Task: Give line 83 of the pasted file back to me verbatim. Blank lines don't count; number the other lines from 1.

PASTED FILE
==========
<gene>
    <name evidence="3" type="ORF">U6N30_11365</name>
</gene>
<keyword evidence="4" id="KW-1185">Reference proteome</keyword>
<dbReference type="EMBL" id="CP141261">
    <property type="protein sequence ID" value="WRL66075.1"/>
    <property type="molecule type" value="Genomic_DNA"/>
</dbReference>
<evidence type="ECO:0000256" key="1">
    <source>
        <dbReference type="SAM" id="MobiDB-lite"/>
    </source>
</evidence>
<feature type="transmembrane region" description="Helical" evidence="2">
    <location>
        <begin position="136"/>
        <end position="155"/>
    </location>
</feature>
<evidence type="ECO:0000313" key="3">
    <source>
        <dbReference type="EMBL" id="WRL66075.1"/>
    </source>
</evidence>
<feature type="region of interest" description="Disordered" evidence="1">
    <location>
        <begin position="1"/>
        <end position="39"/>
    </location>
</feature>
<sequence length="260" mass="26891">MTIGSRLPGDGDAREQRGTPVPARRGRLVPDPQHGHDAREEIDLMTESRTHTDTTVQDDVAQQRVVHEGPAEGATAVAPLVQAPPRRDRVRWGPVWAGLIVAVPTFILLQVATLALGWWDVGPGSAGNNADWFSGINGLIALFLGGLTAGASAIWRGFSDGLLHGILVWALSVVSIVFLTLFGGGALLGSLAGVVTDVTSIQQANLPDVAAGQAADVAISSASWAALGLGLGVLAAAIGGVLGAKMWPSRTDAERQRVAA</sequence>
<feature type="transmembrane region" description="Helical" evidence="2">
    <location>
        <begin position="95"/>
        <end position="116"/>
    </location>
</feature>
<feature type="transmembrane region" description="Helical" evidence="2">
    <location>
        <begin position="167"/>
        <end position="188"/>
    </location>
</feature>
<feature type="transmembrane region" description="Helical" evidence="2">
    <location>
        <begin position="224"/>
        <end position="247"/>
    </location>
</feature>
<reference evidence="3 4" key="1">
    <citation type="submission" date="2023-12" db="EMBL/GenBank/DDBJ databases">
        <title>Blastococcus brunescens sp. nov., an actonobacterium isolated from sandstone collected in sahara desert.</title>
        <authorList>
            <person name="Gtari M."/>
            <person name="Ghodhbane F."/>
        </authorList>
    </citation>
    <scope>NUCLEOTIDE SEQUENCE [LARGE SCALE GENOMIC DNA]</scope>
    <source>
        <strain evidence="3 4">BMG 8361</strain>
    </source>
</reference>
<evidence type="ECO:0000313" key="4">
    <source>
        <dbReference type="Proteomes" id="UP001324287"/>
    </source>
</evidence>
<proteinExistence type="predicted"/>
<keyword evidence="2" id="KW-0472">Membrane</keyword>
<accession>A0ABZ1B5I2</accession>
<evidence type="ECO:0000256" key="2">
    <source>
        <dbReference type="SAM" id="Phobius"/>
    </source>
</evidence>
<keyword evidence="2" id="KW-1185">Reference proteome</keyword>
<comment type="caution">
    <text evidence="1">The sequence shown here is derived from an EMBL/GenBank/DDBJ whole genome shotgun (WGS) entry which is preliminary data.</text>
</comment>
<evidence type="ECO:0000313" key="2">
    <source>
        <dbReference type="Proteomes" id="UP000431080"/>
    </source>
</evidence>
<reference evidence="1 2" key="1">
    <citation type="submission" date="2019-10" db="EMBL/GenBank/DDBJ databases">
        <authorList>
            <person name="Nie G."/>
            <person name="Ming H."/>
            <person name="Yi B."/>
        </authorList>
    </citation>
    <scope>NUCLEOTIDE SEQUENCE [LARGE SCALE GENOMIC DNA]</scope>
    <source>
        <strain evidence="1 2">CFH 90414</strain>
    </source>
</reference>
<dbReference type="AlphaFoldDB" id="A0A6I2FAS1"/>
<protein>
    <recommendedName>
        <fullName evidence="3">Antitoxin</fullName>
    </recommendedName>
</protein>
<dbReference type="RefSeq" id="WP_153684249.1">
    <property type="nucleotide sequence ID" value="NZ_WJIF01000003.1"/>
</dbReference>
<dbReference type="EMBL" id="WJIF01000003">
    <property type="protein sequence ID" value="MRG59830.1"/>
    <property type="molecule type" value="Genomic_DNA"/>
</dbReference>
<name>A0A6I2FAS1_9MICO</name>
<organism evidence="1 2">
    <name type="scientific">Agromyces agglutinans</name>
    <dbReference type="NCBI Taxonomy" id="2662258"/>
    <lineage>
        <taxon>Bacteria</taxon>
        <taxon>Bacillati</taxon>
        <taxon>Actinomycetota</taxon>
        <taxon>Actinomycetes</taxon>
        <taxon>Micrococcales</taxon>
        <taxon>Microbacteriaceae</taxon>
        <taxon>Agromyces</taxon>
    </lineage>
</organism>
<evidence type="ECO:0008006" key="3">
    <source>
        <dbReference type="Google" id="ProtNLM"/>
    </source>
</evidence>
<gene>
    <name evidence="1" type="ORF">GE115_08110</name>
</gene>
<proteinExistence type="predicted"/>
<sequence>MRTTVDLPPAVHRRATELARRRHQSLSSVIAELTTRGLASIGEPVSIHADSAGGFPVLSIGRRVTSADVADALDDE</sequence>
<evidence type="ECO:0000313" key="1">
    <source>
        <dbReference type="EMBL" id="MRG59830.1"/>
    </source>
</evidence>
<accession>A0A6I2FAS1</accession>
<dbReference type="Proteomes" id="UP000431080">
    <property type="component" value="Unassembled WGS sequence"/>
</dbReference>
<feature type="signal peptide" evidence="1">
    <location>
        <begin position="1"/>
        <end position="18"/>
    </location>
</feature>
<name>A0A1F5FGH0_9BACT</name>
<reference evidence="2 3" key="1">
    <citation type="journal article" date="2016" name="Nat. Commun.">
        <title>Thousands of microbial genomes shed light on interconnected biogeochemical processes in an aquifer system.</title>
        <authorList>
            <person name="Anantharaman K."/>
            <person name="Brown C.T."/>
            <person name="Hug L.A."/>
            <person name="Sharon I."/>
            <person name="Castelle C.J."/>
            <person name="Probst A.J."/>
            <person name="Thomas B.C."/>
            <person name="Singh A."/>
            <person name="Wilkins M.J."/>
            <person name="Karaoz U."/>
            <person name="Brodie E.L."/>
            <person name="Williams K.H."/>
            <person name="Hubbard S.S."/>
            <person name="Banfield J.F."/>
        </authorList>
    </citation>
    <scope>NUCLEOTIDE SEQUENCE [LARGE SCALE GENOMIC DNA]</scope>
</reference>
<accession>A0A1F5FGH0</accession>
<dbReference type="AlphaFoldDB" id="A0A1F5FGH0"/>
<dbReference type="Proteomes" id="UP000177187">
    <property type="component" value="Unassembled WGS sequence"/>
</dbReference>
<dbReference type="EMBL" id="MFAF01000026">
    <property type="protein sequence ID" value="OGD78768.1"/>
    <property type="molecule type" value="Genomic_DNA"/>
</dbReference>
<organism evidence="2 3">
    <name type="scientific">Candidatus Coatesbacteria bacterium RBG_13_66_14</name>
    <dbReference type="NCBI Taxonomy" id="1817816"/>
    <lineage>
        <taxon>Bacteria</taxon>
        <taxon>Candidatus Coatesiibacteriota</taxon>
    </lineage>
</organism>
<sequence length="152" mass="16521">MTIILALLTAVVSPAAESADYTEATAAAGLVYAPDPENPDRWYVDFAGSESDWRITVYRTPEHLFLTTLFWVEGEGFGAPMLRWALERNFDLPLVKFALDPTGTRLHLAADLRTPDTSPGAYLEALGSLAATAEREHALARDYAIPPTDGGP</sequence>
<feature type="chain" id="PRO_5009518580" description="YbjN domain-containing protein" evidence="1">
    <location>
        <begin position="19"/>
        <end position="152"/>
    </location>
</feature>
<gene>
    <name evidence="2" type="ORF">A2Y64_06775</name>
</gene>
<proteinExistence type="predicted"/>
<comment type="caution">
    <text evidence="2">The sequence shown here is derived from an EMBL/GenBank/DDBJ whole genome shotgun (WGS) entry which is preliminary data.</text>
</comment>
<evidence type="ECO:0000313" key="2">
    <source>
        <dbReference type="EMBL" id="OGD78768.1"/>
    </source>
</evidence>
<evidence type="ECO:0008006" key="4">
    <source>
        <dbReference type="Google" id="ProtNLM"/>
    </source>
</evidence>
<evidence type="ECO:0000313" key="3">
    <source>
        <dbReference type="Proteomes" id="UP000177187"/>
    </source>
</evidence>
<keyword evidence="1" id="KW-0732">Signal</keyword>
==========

    </source>